Fedoraupstart 0.60 and to RPM 4.8.0. Both postings should be considered required reading for people with Rawhide systems. His term will last until the selection process following the release of Fedora 14, in accordance with the Board's established succession planning. Christopher's presence on the Board has helped our discussions on a number of subjects over the past year, and I look forward to having him continue that relationship." Thank you to the community for their suggestions, the Board for their work on additional diligence searches, and Nigel Jones for setting up the voting."
SUSE Linux and openSUSEThe election committee wants to thank Stephen Shaw for his tenure on the board and the new board members Bryen, Rupert and Pavol for stepping up and volunteering to serve on the openSUSE board."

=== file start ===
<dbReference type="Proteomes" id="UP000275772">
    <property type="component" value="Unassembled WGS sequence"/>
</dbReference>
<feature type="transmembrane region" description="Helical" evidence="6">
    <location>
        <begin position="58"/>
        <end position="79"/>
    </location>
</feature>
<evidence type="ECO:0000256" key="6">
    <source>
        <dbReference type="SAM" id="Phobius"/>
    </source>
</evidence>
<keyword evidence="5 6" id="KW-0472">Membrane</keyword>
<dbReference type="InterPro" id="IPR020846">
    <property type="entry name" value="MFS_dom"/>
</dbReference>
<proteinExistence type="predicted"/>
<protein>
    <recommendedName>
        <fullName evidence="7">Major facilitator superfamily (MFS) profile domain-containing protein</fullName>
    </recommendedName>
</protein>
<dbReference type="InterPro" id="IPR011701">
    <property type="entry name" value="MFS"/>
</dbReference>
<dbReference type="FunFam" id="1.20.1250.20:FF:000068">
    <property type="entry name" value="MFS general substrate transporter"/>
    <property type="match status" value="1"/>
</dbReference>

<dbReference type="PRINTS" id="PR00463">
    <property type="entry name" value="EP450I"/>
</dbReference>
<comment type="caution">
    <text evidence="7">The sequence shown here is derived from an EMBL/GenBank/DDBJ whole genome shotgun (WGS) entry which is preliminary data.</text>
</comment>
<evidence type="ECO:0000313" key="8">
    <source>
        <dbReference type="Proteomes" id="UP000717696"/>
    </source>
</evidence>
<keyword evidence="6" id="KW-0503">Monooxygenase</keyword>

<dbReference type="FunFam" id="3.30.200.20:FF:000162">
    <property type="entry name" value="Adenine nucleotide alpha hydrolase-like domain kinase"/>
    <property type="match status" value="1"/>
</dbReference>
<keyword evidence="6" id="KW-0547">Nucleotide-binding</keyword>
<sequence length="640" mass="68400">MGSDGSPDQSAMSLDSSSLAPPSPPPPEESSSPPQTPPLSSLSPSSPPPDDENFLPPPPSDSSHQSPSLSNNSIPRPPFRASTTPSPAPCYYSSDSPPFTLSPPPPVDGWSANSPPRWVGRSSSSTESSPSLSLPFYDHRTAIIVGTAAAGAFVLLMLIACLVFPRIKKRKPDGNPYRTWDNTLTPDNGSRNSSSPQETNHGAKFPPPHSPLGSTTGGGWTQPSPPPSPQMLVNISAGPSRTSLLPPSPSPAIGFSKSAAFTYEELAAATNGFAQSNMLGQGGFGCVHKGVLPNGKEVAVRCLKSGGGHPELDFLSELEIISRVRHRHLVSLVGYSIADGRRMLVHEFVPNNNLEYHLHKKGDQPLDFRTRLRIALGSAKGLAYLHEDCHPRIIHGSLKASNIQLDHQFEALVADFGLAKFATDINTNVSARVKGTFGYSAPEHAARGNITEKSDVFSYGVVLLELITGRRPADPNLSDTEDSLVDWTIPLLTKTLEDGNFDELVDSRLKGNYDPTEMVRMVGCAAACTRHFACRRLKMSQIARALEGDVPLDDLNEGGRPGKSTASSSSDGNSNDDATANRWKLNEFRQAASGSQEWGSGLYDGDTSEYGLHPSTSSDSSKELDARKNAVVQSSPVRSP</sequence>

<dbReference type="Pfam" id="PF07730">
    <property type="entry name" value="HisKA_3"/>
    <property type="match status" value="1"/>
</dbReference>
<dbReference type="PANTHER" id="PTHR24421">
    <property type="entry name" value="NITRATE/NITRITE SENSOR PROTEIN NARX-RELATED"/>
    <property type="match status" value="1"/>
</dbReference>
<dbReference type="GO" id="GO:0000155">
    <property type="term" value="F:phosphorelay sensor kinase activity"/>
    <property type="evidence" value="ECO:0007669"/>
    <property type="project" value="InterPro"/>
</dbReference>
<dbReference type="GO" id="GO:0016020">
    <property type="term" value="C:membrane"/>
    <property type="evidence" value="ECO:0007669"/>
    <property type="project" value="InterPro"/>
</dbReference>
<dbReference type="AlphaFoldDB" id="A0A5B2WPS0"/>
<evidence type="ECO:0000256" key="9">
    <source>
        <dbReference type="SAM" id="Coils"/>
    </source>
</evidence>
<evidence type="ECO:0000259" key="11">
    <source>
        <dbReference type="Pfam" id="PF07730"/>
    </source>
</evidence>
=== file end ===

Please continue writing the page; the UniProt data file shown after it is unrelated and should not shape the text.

Ubuntu familyNow that the DMB is formally established and active, we would like to hold an election to determine its membership. Until now, the members of the Technical Board have been standing in to fulfill the functions of the DMB." A new list was created, as the effort involves people from Ubuntu, Bazaar and Launchpad, and cross-posting all discussions between the three lists would not work well. We now have a single list to discuss issues that involve changes to more than one of the groups. It does not mean that things decided there will be thrust upon Ubuntu developers without consultation however. While the details are thrashed out there, the changes will be open to scrutiny from the larger Ubuntu developer as any other proposal from a sub-team is."